Prayer is known as vandanam in the Vedas. It’s one of the nine practices which form the path of bhakti-yoga, or approaching God through devotion. Whether silent or vocal, unique or traditional, spontaneous or scheduled, sincere prayers deliver a heartfelt connection with God.
Forms of Prayer
Among the nine practices of devotional yoga, prayer is the sixth. Prayer can be quiet enough that only we hear the words or loud for public involvement. It can also be silent. Audible prayer provides a multi-sensory experience which can make the process of prayer easier to focus on.
Prayer overlaps with other practices of bhakti. Loud prayer for example, is also a form of kirtanam, or glorification. When the content of prayers require privacy, there are silent forms. These mystic prayerful contemplations also overlap with smaranam, or remembrance of God.
The Vedas are full of prayers offered in various circumstances and moods. Vandanam as a yoga practice can incorporate recital of these prayers, especially when they embody a meaning, purpose or value which we want to tap into. Here are a few examples from the Vedic literature:
hiranmayena patrena satyasyapihitam mukham
tat tvam pushann apavrinu satya-dharmaya drishtaye
The face of the Absolute Truth is covered by a lid of golden light. Dear sustainer of all that lives, kindly remove that covering and exhibit Yourself to Your pure devotee.
(Isopanishad Mantra 15)
svasty astu visvasya khalah prasidatam
dhyayantu bhutani sivam mitho dhiya
manas cha bhadram bhajatad adhokshaje
avesyatam no matir apy ahaituki
May there be good fortune throughout the universe, and may all envious persons be pacified. May all living entities become calm by practicing bhakti-yoga, for by accepting devotional service they will think of each other’s welfare. Therefore let our consciousness be absorbed without ulterior motives in Adhokshaja (The Absolute Truth, who is beyond sense perception).
baddhenanjalina natena sirasa gatraih sa-romodgamaih
kanthena svara-gadgadena nayanenodgirna-bashpambuna
nityam tvach charanaravinda-yugala-dhyanamritasvadinam
asmakam sarasiruhaksha satatam sampadyatam jivitam
You, whose eyes are like lotuses growing in a lake, please sustain our lives as we constantly relish the nectar of meditating on Your lotus feet, with our palms prayerfully joined, our heads bowed down, our bodily hair standing up in jubilation, our voices choked with emotion,
and our eyes flowing with tears.
(Mukunda-mala Stotra 33)
Starting Where You Are
Whether we recite a relevant prayer from the past, or make a new one, it should relate to something we care about. One name of the Absolute Truth is Bhava-grahi which means one who accepts the mood in which an offering is made, more than the offering itself.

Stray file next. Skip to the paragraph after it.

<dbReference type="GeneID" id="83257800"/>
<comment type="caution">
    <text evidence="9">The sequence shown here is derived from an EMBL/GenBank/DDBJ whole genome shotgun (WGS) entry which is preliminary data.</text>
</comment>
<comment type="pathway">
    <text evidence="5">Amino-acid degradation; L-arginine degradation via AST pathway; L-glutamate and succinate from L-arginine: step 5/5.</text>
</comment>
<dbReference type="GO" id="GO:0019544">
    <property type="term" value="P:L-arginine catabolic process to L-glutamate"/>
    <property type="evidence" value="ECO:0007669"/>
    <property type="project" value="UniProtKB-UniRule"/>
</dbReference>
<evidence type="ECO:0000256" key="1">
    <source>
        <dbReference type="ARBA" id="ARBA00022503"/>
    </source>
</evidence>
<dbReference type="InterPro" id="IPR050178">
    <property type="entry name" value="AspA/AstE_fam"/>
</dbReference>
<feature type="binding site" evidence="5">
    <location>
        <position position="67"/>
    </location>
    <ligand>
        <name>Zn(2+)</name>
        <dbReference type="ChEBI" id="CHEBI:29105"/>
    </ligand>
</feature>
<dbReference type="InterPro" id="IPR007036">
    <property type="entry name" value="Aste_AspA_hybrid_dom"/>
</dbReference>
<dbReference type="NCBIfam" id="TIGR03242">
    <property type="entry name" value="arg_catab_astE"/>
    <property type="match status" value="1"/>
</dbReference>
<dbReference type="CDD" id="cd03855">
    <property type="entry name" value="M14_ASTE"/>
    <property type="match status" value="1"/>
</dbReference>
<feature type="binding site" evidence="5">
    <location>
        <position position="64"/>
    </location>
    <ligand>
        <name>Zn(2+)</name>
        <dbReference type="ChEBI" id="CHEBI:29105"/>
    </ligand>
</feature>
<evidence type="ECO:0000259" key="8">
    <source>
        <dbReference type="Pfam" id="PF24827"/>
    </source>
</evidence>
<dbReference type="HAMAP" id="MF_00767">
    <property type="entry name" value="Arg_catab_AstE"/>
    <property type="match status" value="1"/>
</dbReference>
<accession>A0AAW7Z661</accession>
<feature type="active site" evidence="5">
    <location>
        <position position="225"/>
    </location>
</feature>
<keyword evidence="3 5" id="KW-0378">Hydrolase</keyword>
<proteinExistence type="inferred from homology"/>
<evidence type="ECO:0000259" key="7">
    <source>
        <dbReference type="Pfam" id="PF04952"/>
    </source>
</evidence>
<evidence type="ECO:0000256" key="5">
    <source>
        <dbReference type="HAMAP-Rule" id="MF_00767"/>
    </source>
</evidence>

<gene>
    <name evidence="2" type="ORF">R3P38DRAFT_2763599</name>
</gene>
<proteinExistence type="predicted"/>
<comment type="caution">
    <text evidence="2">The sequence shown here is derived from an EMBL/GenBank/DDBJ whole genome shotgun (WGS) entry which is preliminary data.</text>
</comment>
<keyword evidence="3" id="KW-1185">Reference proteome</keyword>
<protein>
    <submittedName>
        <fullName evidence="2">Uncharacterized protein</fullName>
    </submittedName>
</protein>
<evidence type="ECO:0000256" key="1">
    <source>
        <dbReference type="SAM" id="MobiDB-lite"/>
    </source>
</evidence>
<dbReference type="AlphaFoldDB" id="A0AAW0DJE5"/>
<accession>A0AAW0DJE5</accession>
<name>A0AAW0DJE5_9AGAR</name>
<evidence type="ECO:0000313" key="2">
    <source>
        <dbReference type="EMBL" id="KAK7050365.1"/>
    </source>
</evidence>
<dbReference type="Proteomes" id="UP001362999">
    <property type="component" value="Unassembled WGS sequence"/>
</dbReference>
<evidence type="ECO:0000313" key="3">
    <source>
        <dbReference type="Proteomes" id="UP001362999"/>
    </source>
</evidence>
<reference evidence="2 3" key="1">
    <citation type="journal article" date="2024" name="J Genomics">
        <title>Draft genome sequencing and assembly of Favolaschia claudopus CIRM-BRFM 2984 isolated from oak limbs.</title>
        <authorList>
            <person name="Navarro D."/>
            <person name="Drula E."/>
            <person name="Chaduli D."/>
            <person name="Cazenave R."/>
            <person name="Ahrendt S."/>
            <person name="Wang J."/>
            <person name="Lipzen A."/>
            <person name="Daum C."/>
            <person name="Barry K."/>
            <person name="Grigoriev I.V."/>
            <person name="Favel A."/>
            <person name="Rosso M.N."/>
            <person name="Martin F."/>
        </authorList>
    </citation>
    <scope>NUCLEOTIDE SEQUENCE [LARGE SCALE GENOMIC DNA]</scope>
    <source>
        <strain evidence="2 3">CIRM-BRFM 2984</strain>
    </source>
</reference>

Sincerity in prayer is important. If we pray for something we don’t care about, our real desires aren’t being addressed, and our mind will wander where it wants anyway. Honesty is the best policy in prayer. After all, God already knows what we want. In prayer, we share our hearts.
Perhaps some of this idea is conveyed through Claudius’ words in Shakespeare’s play, Hamlet:
My words fly up, my thoughts remain below:
Words without thoughts never to heaven go.
Spontaneous and Ceremonial Prayer
In 1930, a guru of devotional yoga, Srila Bhaktisiddhanta Sarasvati Thakura, captured the mood of bhakti practitioners in his Bengali couplet:
matala hari-jana visaya range
pujala raga-patha gaurava-bhange
While meditating on the object of love in bliss, the followers of Hari (God) worship, in awe and wonderment, the path of spontaneous devotional service.
Our practice of bhakti-yoga may not be spontaneous at first, but that spontaneous quality of devotion is what we want. Prayer in bhakti can also become spontaneous, and that is ideal; however, scheduling periodic prayer times, or ceremonies, can help us now to get in the groove.
Formalizing our prayer practice aligns with the element of yoga known as niyama, or regulation. There’s an interesting Sanskrit word, niyamagraha, which has two opposite meanings. In either sense, niyamagraha is a gutter on the side of the yoga path. One is to the left, one to the right:
- Niyama-agraha — Not following a regulative principle
- Niyama-aagraha — Only following a regulative principle
Failing to prioritize yoga practices, such as vandanam, is type 1 niyamagraha, and when the pendulum swings to the other extreme of type 2, we pray mechanically, just because we’re supposed to. The middle path of daily, heartfelt prayer is represented by the old adage, “Practice makes perfect.”
Evolving Through Prayer
This article has looked at prayer mainly through the devotional yoga lens, but prayers are often motivated by less spiritually-evolved hopes or fears. These kinds of prayers have been left out not because they’re bad, but because they’re so familiar already. Bhakti focuses on self-sacrifice for the pleasure of the Lord. It is beyond self-service.
Yet, bhakti also begins with mercy. Everyone experiences pain, poverty, loneliness and other challenges. If we pray for help with these problems, at least we’ve turned to the Absolute Truth. Don’t beat yourself up if the desires you pray for are selfish. Any prayer is better than none!
Sometimes, if we’re first kind to ourselves, we can then be kind to others.